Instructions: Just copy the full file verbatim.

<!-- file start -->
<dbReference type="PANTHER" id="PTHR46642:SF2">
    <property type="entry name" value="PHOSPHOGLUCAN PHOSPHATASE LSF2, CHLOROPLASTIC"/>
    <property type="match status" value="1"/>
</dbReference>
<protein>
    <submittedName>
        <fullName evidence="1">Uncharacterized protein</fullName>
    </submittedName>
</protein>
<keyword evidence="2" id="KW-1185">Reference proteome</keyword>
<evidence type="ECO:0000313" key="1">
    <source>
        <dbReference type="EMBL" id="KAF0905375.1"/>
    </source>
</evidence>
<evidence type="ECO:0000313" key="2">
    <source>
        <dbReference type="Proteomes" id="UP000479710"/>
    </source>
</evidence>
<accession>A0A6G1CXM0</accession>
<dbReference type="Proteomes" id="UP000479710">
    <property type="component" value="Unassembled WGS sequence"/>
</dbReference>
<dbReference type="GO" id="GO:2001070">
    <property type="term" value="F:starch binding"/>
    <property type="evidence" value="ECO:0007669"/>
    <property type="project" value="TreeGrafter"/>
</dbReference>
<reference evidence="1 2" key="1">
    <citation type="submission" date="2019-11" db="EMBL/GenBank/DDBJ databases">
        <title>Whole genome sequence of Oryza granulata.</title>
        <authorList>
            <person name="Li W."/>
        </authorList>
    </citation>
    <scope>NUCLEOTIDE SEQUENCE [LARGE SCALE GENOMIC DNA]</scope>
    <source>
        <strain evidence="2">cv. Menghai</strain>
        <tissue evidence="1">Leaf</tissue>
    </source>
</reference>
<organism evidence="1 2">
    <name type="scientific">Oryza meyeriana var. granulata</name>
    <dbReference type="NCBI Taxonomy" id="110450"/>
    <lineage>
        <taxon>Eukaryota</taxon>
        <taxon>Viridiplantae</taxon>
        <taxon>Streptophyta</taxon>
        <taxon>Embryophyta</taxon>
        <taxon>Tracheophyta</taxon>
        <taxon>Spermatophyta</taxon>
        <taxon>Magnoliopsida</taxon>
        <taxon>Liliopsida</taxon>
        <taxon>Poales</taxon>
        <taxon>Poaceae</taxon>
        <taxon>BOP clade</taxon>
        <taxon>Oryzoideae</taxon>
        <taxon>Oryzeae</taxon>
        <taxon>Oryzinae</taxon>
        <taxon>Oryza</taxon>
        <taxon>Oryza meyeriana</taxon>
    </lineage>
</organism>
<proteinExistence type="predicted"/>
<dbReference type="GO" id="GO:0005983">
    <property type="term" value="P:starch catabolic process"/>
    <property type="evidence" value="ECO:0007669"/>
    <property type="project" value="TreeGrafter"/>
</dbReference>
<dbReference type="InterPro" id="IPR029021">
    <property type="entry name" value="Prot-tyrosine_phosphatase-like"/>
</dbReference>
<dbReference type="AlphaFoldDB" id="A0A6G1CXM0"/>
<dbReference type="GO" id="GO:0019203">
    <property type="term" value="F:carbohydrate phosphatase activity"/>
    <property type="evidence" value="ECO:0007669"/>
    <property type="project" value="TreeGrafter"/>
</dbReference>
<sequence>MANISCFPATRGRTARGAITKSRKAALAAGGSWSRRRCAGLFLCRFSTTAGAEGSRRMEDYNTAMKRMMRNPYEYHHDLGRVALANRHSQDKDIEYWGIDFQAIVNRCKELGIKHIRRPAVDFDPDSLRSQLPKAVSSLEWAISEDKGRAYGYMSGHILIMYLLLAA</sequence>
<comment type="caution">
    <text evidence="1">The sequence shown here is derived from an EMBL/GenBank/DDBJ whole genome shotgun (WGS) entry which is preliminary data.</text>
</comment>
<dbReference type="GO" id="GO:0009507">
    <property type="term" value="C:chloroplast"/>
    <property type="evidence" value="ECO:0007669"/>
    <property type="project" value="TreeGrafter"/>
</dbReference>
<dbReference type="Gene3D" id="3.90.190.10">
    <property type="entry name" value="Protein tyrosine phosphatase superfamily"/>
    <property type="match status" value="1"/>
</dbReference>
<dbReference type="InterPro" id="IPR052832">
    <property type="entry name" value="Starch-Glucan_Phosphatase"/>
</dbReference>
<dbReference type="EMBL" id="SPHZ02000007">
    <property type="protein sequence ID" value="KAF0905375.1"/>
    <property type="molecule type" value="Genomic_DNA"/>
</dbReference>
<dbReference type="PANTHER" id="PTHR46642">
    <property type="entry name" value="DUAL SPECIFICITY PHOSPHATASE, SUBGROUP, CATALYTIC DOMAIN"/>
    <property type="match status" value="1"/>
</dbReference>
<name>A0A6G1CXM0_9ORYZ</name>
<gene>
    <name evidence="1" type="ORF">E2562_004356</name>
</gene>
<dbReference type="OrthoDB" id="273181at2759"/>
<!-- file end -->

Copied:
<dbReference type="PANTHER" id="PTHR46642:SF2">
    <property type="entry name" value="PHOSPHOGLUCAN PHOSPHATASE LSF2, CHLOROPLASTIC"/>
    <property type="match status" value="1"/>
</dbReference>
<protein>
    <submittedName>
        <fullName evidence="1">Uncharacterized protein</fullName>
    </submittedName>
</protein>
<keyword evidence="2" id="KW-1185">Reference proteome</keyword>
<evidence type="ECO:0000313" key="1">
    <source>
        <dbReference type="EMBL" id="KAF0905375.1"/>
    </source>
</evidence>
<evidence type="ECO:0000313" key="2">
    <source>
        <dbReference type="Proteomes" id="UP000479710"/>
    </source>
</evidence>
<accession>A0A6G1CXM0</accession>
<dbReference type="Proteomes" id="UP000479710">
    <property type="component" value="Unassembled WGS sequence"/>
</dbReference>
<dbReference type="GO" id="GO:2001070">
    <property type="term" value="F:starch binding"/>
    <property type="evidence" value="ECO:0007669"/>
    <property type="project" value="TreeGrafter"/>
</dbReference>
<reference evidence="1 2" key="1">
    <citation type="submission" date="2019-11" db="EMBL/GenBank/DDBJ databases">
        <title>Whole genome sequence of Oryza granulata.</title>
        <authorList>
            <person name="Li W."/>
        </authorList>
    </citation>
    <scope>NUCLEOTIDE SEQUENCE [LARGE SCALE GENOMIC DNA]</scope>
    <source>
        <strain evidence="2">cv. Menghai</strain>
        <tissue evidence="1">Leaf</tissue>
    </source>
</reference>
<organism evidence="1 2">
    <name type="scientific">Oryza meyeriana var. granulata</name>
    <dbReference type="NCBI Taxonomy" id="110450"/>
    <lineage>
        <taxon>Eukaryota</taxon>
        <taxon>Viridiplantae</taxon>
        <taxon>Streptophyta</taxon>
        <taxon>Embryophyta</taxon>
        <taxon>Tracheophyta</taxon>
        <taxon>Spermatophyta</taxon>
        <taxon>Magnoliopsida</taxon>
        <taxon>Liliopsida</taxon>
        <taxon>Poales</taxon>
        <taxon>Poaceae</taxon>
        <taxon>BOP clade</taxon>
        <taxon>Oryzoideae</taxon>
        <taxon>Oryzeae</taxon>
        <taxon>Oryzinae</taxon>
        <taxon>Oryza</taxon>
        <taxon>Oryza meyeriana</taxon>
    </lineage>
</organism>
<proteinExistence type="predicted"/>
<dbReference type="GO" id="GO:0005983">
    <property type="term" value="P:starch catabolic process"/>
    <property type="evidence" value="ECO:0007669"/>
    <property type="project" value="TreeGrafter"/>
</dbReference>
<dbReference type="InterPro" id="IPR029021">
    <property type="entry name" value="Prot-tyrosine_phosphatase-like"/>
</dbReference>
<dbReference type="AlphaFoldDB" id="A0A6G1CXM0"/>
<dbReference type="GO" id="GO:0019203">
    <property type="term" value="F:carbohydrate phosphatase activity"/>
    <property type="evidence" value="ECO:0007669"/>
    <property type="project" value="TreeGrafter"/>
</dbReference>
<sequence>MANISCFPATRGRTARGAITKSRKAALAAGGSWSRRRCAGLFLCRFSTTAGAEGSRRMEDYNTAMKRMMRNPYEYHHDLGRVALANRHSQDKDIEYWGIDFQAIVNRCKELGIKHIRRPAVDFDPDSLRSQLPKAVSSLEWAISEDKGRAYGYMSGHILIMYLLLAA</sequence>
<comment type="caution">
    <text evidence="1">The sequence shown here is derived from an EMBL/GenBank/DDBJ whole genome shotgun (WGS) entry which is preliminary data.</text>
</comment>
<dbReference type="GO" id="GO:0009507">
    <property type="term" value="C:chloroplast"/>
    <property type="evidence" value="ECO:0007669"/>
    <property type="project" value="TreeGrafter"/>
</dbReference>
<dbReference type="Gene3D" id="3.90.190.10">
    <property type="entry name" value="Protein tyrosine phosphatase superfamily"/>
    <property type="match status" value="1"/>
</dbReference>
<dbReference type="InterPro" id="IPR052832">
    <property type="entry name" value="Starch-Glucan_Phosphatase"/>
</dbReference>
<dbReference type="EMBL" id="SPHZ02000007">
    <property type="protein sequence ID" value="KAF0905375.1"/>
    <property type="molecule type" value="Genomic_DNA"/>
</dbReference>
<dbReference type="PANTHER" id="PTHR46642">
    <property type="entry name" value="DUAL SPECIFICITY PHOSPHATASE, SUBGROUP, CATALYTIC DOMAIN"/>
    <property type="match status" value="1"/>
</dbReference>
<name>A0A6G1CXM0_9ORYZ</name>
<gene>
    <name evidence="1" type="ORF">E2562_004356</name>
</gene>
<dbReference type="OrthoDB" id="273181at2759"/>